When I find something I like, I tend to stick with it. I always order Margherita pizza at Biaggi’s, write with 0.7-lead mechanical pencils, and buy the same brand of running shoes. But with such a wide variety in terrific pictures books, it would be a shame to get stuck in a rut when choosing books to read to my kids. (And to read to myself -- who am I kidding?) So today we have three new books from this year, each with very different (though all delightful) illustrations.
I have three types of picture books on my shelf:
- The books that I think are amazing, but we don’t read very often because the kids aren’t really drawn to them;
- The books the kids love - but I don’t necessarily want to read and;
- The books the kids love, and I can read over and over.
Oh No, George! fits nicely in the third category.
Set against pages filled with bold orange paint-tones, Harry with his green face and blue hair is dwarfed by his dog, larger-than-life George. This is partly what makes the book fun to pick up. The art is different enough to be unique, but not so out-of-the-box that the kids can’t recognize the characters. With minimal, boxy details and vibrant colors, the illustrations of George manage to express his personality so well that they really tell a story of their own.
The book begins with Harry going out. Harry asks, “Will you be good, George?” Then George answers, “Yes.” He even takes it a step farther and says, “I’ll be very good.”
This is a story about a dog who wants to be good. He tries very hard to be good. But, sometimes he isn’t very good. Poor George reminded me of my little toddlers running around the house getting into trouble. I feel like I have had this discussion so many times. “Will you be good?” “Yes, Mommy.” Then, within a few minutes they are getting into trouble again. You know they had every intention of making you happy . . . until a better offer came along!
As you read the story, you see George face a temptation . . . “What will George do?” Then you turn the page, and you know what is coming. “Oh no, George!” The predictable text perfectly fits with the page turns as you anticipate George’s guilty face. My favorite part of the story is when Harry comes home and, instead of hiding in the corner, repentant of his mischief, George (in typical dog, or child, fashion) is excited to see him, “Hello, Harry! Great to see you!”
It is nice to have a story where the character is trying to be better. Oh No, George! is an easy-to-read story that will have your kids saying, “I hope I’ll be good” in no time.
I loved reading this book! It was one of the books that I read over and over again.
Rabbit and Mouse go for a picnic and, depending on how you look at it, the picnic went terrible, or it went really well. Bunny finds “good news” and Mouse finds “bad news”. Finally, it is all too much and Rabbit gives up, but a repentant Mouse decides to turn things around and find the “good news”.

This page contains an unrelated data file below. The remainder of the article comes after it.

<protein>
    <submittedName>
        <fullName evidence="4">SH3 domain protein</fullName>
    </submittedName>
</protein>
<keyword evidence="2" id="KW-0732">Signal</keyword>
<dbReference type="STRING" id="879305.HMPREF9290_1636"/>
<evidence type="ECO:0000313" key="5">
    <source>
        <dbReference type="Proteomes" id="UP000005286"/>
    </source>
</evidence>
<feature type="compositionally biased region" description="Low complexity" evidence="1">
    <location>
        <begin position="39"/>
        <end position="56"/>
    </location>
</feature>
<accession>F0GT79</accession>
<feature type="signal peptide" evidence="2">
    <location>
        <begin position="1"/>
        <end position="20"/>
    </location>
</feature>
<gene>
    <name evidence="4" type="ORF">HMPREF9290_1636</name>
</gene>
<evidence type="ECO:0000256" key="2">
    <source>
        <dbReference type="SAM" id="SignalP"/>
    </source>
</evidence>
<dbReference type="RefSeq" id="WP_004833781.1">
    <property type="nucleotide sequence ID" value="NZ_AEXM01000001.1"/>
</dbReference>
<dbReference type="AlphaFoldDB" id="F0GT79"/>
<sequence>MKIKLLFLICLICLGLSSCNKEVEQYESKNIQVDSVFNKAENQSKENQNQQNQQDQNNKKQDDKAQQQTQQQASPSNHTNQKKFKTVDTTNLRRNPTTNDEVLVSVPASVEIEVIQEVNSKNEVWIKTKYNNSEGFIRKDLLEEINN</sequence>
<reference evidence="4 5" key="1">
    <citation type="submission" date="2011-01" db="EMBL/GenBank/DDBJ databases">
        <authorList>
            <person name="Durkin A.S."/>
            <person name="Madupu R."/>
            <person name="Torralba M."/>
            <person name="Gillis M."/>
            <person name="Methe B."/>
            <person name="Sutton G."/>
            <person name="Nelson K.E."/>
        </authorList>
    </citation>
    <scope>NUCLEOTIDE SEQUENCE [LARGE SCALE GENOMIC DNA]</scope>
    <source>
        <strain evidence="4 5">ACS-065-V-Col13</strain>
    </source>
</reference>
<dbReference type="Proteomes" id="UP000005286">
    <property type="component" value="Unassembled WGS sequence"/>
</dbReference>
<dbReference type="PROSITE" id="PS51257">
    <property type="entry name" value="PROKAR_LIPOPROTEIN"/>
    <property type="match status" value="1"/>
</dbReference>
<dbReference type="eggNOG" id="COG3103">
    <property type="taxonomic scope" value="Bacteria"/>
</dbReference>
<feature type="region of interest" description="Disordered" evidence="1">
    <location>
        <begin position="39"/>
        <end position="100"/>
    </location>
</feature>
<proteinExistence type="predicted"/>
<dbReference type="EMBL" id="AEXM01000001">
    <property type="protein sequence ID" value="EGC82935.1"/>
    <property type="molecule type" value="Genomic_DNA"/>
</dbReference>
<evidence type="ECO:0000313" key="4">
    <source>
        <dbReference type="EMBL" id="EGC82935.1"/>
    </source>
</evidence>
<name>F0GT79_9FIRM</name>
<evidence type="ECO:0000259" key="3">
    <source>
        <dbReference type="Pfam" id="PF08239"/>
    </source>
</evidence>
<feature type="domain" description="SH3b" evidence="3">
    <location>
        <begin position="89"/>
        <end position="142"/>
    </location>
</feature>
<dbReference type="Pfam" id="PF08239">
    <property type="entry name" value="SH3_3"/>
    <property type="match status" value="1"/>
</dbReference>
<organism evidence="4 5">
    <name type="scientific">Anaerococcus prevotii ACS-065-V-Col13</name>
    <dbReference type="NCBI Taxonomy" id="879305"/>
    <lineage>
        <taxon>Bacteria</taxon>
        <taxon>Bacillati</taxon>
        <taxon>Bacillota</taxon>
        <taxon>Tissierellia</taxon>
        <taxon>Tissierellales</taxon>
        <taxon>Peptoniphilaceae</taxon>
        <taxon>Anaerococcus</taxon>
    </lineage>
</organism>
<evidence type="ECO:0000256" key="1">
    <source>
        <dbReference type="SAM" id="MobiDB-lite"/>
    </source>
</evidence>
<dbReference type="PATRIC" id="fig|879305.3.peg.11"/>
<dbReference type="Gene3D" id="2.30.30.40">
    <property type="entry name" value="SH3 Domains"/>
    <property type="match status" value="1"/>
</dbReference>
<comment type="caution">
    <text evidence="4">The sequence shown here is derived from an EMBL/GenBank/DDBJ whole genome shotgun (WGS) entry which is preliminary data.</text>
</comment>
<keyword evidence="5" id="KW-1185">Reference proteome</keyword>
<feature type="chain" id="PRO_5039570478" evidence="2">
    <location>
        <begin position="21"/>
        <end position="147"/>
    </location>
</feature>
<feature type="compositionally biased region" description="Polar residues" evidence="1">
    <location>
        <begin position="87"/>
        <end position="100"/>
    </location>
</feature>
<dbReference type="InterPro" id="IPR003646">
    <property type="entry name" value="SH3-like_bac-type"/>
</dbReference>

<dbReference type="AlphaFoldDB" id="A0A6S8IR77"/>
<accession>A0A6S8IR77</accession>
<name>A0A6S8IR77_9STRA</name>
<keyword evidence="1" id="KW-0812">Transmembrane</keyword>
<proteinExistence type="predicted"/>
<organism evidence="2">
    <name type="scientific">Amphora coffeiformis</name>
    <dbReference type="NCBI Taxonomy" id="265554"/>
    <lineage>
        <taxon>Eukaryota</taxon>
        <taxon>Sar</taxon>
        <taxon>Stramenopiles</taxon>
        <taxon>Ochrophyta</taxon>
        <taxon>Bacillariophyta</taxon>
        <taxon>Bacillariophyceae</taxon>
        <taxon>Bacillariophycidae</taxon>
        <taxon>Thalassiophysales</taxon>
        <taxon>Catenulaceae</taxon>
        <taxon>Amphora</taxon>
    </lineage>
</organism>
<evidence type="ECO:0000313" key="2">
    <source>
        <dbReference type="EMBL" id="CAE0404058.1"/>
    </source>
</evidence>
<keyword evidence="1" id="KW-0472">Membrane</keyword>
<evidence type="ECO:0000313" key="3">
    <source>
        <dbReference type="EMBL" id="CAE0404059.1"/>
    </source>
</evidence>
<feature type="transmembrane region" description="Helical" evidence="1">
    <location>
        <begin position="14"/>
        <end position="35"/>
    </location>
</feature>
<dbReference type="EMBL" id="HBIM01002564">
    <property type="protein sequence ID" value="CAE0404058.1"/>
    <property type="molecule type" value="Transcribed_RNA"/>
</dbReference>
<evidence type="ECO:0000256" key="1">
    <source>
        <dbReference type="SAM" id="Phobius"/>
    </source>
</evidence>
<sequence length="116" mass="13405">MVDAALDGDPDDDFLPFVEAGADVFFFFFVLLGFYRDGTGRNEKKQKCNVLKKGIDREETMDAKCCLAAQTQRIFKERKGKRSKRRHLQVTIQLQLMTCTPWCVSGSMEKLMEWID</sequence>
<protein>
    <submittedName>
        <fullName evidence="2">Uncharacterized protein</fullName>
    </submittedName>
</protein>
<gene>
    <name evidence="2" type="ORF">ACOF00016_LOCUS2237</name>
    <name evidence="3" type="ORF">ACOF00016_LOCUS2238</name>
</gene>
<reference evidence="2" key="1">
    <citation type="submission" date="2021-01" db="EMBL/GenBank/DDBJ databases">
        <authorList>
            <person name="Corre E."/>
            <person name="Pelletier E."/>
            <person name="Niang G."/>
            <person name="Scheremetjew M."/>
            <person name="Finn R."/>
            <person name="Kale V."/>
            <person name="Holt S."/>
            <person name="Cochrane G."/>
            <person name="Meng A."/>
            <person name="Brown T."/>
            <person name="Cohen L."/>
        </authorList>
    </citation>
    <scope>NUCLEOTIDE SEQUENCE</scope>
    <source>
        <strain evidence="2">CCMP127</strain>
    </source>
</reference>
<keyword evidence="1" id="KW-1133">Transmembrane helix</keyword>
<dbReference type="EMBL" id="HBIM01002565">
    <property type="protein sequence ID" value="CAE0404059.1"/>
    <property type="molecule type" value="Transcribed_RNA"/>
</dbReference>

There are only five words in the entire book, with “good news” and “bad news” repeating throughout. So the mixed-media pictures with clean, black outlines really tell the story--a story that will keep kids laughing.
My favorite part of the book is when Rabbit and Mouse are under the tree (good news) and an apple falls on mouse’s head (bad news); but they can eat the apple (good news) until they see the apple has a worm in it (bad news). It makes me laugh time and time again to see how well Jeff Mack illustrates the expressions on Mouse to make him look annoyed. The plot was hilarious, and the art was even better.
Mary Ann Hoberman’s 1976 book, I Like Old Clothes, got a make-over this year with new illustrations by Patrice Barton. Hoberman’s poem finds joy in old clothes, and Barton’s pictures extend the text, telling a story in pictures. The young narrator likes old clothes, “Clothes that were worn/Before I was born.” She collects clothes (with her brother in tow) from a second-hand shop and from a girl who is helping hang wash on a clothesline. Then she and her brother dress up in “Clothes with a history,/Clothes with a mystery,” and try on the hand-me-downs that seem all the more adorable for not quite fitting right.
The girl wonders where the clothes have been as she cuts, trims, and sews to refit a dress for herself. (Then she playfully uses the fabric scraps to dress up her cat.) She remakes old socks into sock puppets and imagines games her dress may have once “played.” The clothesline hung at the center of the final double-page spread hints that the clothes will find yet another owner to appreciate them.
Barton’s illustrations are all about texture. You can almost feel the weave in the plaid dress and the ridges of the corduroy pants. Polka-dots, stripes, plaids, and florals -- all in muted fabric-like swatches -- fill the pages. Sidewalks and walls in plaids and a faded canvas house with windows that resemble patches are especially fitting in a book about clothes, as are the zigzag stitches, pattern markings, and measuring tapes that Barton incorporates into the illustrations. Running stitches outline clouds and define flower stems, while the flowers themselves are buttons. Machine stitching runs loosely along the edge of the floor, window frames, and a house edge. With theme-supporting elements, the exuberant illustrations give new life to this book about old clothes.
Pick up a picture book and think happy thoughts.